Humboldt State’s student-run radio station will soon be available on actual radios throughout the northern Humboldt Bay Area on 105.1 FM, according to a press release from the station. KRFH will start broadcasting on its new frequency on April 18th.
Not to be confused with KHSU 90.5, KRFH is completely managed by students with faculty oversight. [Disclosure: Your LoCO writer spent a joyous seven semesters at KRFH.] It serves as a lab for radio students and audio producers, as well as a very-hard-to-hear radio station.
Also notable is KRFH’s continued growth in the face of what the New York Times described as “waning support for college radio“. Across the country, college radio stations are increasingly seen as easy ‘purchase targets‘ for schools looking to raise some quick money.
KRFH began in 1990 as a carrier-current broadcast on 610 AM from a dank facility underneath Gist hall. The late Dr. Gary Melton, who once worked under Pat Sajak, let the station flourish as a truly eclectic free-form laboratory.
KRFH is one of the very few Humboldt broadcasters to play hip-hop and EDM regularly, though the station also plays a very, very wide variety of other genres.
Countless local radio hosts honed their chops at KRFH: J.B. Mathers, Paul Woodland, Carole Ann, Myles Cochrane, Dr. Syd Reagan, DJ Bubba, Ryan Lee, Eli Rohl, Nikki Leskinen… it’s a long list.
But KRFH was really hard to pick up. Some spaces on campus would play KRFH, like the Depot. You could kinda pick it up if you were parked in the right spots. If you plugged a radio into your dorm wall, you could also hear it.
But that was about it until KRFH.net started webcasting in the late 90’s. This was a vast morale boost for the airstaff, since radio without listeners is an orphaned mixtape.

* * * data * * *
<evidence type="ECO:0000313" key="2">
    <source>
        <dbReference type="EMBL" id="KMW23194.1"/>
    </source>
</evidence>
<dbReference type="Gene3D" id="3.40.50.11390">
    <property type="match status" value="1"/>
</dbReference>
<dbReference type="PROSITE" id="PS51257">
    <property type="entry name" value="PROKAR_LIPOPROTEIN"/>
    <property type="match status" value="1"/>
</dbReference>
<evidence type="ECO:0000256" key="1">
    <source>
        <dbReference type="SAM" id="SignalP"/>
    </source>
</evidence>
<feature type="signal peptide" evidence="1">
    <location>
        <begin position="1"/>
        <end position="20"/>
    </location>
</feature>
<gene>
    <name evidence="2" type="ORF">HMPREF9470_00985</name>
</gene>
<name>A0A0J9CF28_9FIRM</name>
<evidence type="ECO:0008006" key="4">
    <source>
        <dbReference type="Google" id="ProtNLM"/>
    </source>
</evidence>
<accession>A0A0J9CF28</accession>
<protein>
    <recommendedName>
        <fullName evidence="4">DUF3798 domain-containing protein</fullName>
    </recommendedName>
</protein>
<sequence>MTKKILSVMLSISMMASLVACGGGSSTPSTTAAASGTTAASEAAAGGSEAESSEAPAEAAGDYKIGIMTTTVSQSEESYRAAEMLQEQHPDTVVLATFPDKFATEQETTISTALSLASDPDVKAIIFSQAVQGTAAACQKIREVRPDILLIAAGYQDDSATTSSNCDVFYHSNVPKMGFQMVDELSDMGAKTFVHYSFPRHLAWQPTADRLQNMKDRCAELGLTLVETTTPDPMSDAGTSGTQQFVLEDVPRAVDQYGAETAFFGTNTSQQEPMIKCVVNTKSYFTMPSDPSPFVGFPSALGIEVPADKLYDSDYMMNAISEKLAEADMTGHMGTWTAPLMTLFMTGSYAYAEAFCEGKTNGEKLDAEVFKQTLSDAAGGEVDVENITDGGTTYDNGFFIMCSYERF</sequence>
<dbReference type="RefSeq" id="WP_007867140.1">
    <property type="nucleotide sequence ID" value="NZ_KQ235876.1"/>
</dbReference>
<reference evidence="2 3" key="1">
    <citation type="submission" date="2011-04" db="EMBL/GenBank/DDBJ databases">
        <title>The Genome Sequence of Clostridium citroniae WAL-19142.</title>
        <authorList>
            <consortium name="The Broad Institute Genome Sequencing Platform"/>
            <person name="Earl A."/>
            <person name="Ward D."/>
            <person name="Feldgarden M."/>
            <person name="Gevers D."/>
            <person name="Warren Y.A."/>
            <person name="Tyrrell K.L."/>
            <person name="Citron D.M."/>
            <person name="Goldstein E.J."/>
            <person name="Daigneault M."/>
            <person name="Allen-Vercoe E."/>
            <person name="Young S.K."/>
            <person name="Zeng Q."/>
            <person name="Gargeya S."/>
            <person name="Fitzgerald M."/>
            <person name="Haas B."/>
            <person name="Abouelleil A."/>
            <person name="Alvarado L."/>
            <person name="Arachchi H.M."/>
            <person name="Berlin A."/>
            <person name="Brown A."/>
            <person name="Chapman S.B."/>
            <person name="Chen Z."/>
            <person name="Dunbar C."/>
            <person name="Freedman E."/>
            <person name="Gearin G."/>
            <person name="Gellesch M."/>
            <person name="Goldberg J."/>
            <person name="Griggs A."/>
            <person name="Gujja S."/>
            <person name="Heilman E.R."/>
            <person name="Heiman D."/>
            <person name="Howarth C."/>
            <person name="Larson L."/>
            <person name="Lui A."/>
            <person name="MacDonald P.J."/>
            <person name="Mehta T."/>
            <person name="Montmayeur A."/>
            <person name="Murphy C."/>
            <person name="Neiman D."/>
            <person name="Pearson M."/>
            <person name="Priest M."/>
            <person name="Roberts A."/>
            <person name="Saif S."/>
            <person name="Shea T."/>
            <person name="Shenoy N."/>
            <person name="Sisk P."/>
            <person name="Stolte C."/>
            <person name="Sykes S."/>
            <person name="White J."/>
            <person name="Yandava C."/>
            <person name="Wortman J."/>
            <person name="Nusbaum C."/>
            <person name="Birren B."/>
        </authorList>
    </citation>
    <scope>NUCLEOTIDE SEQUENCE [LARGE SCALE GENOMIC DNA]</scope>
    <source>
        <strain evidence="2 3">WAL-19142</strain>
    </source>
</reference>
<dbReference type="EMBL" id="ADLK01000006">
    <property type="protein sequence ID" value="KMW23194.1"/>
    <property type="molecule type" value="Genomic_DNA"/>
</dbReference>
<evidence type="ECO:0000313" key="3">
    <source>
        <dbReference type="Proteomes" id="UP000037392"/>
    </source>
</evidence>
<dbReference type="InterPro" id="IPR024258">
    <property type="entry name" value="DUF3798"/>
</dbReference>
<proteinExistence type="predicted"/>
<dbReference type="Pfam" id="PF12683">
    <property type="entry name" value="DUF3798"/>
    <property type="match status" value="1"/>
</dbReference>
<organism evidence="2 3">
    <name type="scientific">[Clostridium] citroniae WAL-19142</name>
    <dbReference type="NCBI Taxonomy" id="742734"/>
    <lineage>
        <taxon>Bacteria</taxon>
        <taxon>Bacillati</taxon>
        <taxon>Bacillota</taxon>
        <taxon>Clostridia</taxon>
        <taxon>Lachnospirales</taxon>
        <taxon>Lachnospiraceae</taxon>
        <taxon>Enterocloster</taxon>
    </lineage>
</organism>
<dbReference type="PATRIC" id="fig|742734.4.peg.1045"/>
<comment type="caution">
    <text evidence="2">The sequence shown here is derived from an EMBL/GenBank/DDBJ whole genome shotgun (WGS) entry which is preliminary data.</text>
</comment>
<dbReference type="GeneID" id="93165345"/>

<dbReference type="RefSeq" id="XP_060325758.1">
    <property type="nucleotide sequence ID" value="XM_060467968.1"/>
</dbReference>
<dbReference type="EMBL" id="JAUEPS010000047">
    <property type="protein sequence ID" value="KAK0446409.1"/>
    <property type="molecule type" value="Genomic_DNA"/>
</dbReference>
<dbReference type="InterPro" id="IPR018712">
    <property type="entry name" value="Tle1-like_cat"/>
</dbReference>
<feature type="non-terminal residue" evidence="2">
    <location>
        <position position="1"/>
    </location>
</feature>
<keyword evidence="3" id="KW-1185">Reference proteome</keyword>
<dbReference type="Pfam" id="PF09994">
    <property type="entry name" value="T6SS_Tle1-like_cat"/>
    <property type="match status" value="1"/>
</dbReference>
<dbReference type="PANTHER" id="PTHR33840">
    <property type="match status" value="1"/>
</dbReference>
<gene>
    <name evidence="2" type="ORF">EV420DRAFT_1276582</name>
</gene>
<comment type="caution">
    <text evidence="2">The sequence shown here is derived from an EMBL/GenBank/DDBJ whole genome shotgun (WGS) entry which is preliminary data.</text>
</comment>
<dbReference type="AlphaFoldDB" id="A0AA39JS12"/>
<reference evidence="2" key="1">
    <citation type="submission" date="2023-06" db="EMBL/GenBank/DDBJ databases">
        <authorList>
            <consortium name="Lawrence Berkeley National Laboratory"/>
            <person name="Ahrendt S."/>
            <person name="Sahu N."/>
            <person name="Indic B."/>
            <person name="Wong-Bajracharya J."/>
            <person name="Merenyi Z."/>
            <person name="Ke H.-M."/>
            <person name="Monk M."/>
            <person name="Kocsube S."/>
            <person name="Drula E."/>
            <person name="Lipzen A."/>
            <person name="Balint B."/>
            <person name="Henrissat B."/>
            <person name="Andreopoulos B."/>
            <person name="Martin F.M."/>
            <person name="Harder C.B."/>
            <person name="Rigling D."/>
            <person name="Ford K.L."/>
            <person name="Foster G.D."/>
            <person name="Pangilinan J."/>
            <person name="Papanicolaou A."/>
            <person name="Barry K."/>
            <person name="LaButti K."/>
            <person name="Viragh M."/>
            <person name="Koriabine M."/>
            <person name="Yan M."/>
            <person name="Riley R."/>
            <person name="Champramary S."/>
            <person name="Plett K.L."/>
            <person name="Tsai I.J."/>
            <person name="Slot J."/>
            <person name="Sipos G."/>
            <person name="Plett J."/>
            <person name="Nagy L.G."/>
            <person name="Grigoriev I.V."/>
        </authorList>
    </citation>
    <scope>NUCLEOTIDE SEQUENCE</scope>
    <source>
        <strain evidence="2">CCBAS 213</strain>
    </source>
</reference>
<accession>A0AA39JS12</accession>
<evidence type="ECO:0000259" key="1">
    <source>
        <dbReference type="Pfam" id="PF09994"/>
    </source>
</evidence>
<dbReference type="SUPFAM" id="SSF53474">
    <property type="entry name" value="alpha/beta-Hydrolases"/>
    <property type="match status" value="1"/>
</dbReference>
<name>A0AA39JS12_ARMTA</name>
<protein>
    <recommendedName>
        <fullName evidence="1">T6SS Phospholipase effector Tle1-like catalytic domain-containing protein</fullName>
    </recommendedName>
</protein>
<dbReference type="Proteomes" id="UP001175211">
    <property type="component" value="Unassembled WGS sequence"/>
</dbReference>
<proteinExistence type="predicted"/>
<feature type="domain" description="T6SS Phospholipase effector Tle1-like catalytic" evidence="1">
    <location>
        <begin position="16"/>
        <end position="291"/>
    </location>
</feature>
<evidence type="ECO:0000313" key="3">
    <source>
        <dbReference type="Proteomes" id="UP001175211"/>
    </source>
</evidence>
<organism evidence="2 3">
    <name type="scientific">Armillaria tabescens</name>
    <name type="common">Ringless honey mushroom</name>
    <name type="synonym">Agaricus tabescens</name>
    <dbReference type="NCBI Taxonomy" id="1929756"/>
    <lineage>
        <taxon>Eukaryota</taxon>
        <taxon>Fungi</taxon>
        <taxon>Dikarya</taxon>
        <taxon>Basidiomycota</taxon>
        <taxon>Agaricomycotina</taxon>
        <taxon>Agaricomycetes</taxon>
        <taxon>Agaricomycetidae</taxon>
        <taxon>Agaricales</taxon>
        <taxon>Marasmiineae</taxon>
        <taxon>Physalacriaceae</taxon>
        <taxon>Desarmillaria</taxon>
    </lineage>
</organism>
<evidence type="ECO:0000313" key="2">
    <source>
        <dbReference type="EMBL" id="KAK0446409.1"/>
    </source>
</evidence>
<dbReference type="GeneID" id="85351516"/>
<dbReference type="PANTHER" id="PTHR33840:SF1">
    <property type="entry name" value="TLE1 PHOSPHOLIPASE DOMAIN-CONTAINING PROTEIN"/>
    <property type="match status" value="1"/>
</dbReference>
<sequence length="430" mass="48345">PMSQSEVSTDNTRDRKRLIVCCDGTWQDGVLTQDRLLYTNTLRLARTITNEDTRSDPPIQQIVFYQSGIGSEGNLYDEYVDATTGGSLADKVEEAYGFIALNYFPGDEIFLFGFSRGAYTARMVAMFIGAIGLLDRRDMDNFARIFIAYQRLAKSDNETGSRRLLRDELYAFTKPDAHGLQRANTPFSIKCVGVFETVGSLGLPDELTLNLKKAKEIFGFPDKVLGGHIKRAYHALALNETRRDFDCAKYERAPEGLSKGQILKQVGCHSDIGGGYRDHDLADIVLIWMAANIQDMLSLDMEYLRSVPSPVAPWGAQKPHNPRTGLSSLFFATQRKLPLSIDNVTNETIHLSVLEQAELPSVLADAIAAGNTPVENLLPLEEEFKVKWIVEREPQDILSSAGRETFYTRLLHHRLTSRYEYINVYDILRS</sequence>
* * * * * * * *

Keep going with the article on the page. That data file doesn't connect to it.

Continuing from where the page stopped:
Faculty advisor Cliff Berkowitz [another disclosure: Berkowitz is a LoCO contributor & morning host for KHUM] was quoted in Humboldt State Now:
“The students will have an actual broadcast radio station that will no longer be a simulation of a broadcast,” he said. “It will be real.”
Congratulations, KRFH. Give ‘em hell and watch your levels. Gary Melton is smiling on all of you.
Humboldt State University’s studentrun radio station, KRFH, is about to flip the switch that will take their internet based broadcast to the FM airwaves. The station was granted a low power FM (LPFM) license by the Federal Communications Commission in early February 2014.
Students and the community are invited to tune in to the new KRFH 105.1 FM on April 18th from 5:007:00 p.m. to hear the debut of the new frequency. KRFH alumni are welcome to join current DJ’s in commemorating the long history and exciting future of the station. Former DJ’s are also encouraged to email KRFH105.firstname.lastname@example.org to find out how else they can be a part of the launch day.
“This is a monumental event for anyone that has ever been involved with KRFH either as a DJ or a listener,” says Alex Fest, KRFH LPFM Project Coordinator and student manager. “With our launch, we want to celebrate the contributions and the support that we have received from the campus community since our humble beginnings on KRFH DJ’s will be on the HSU quad April 18th from 10am-4pm giving away free radios to students who want to to tune in but don’t have access to their own receiver. “We want all Humboldt radios to be tuned in during our launch,” Fest said. “After all, it is not often that a frequency lies dormant for so long, and then, suddenly… there are voices and music.”
The signal will cover all of Arcata, reaching North to Mckinleyville and South to Eureka.
Now approaching its 25th year, KRFH was established in 1990 by late journalism Professor, Dr. Gary Melton, with a small AM broadcast carried through telephone lines throughout the HSU campus. In 1997, the station broke new ground when it became one of the first college radio stations in the country to stream online. KRFH will soon make history once again when it launches it’s FM broadcast and becomes the first and only student run ‘Low Powered FM’ station in the California State University system.